The bell whirred again as he rang off. He came in quickly and bumped against Lenehan who was struggling up with the second tissue.

Pardon, monsieur, Lenehan said, clutching him for an instant and making a grimace.

—My fault, Mr Bloom said, suffering his grip. Are you hurt? I’m in a hurry.

—Knee, Lenehan said.

He made a comic face and whined, rubbing his knee:

—The accumulation of the anno Domini.

—Sorry, Mr Bloom said.

He went to the door and, holding it ajar, paused. J. J. O’Molloy slapped the heavy pages over. The noise of two shrill voices, a mouthorgan, echoed in the bare hallway from the newsboys squatted on the doorsteps:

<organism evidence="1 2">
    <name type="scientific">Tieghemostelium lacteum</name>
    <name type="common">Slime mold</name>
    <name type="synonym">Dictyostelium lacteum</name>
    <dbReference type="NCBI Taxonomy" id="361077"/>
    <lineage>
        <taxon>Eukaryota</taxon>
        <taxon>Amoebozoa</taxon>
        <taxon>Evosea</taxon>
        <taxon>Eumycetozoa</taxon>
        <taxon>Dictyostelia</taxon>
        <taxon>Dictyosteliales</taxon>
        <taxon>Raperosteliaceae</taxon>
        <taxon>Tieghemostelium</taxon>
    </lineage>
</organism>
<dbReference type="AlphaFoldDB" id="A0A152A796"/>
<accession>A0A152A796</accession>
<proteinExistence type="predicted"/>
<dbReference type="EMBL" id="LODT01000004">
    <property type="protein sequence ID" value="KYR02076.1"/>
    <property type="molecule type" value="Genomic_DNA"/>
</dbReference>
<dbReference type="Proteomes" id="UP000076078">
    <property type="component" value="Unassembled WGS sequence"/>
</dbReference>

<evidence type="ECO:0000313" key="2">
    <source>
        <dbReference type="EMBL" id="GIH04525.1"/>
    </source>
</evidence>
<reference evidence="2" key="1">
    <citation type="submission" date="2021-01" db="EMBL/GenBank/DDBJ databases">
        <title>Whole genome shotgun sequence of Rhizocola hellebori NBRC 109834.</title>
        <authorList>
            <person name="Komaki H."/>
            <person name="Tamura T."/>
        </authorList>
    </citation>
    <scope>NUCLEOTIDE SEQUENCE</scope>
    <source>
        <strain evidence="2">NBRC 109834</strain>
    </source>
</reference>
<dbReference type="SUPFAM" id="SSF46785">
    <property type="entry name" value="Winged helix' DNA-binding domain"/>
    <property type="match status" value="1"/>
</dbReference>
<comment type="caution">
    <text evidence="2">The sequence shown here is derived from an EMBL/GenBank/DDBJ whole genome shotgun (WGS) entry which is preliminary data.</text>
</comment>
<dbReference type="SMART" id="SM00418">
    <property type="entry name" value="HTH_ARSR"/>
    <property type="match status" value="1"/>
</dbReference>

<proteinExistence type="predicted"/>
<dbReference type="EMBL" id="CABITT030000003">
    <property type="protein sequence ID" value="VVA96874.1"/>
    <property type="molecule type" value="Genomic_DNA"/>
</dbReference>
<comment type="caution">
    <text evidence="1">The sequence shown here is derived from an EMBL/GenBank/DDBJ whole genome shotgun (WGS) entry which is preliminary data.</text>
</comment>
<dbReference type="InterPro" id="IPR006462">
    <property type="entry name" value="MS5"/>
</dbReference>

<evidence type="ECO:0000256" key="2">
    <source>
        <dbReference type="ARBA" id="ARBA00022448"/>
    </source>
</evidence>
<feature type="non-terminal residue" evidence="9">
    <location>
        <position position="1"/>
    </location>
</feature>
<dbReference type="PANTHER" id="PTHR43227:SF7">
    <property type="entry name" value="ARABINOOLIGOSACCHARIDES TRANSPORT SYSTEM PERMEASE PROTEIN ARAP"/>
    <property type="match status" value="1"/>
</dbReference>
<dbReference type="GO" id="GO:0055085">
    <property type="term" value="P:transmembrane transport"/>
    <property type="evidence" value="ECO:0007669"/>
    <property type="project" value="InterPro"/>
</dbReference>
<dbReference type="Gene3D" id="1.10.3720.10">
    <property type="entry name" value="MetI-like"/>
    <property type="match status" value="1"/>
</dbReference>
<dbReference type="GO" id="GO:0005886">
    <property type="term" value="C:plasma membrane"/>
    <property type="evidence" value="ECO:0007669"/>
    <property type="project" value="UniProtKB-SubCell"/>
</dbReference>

—We are the boys of Wexford
     Who fought with heart and hand.


In this passage Joyce references a song called “The Boys Of Wexford” a poem by a traditional Irish poet named Robert Dwyer Joyce. I couldn’t find anything to state that they were actually related to each other. The song is a tribute to the Irish rebellion of 1798.<iframe width=”560″ height=”315″ src=”https://www.youtube.com/embed/SmBTjeowz4k” frameborder=”0″ allowfullscreen></iframe>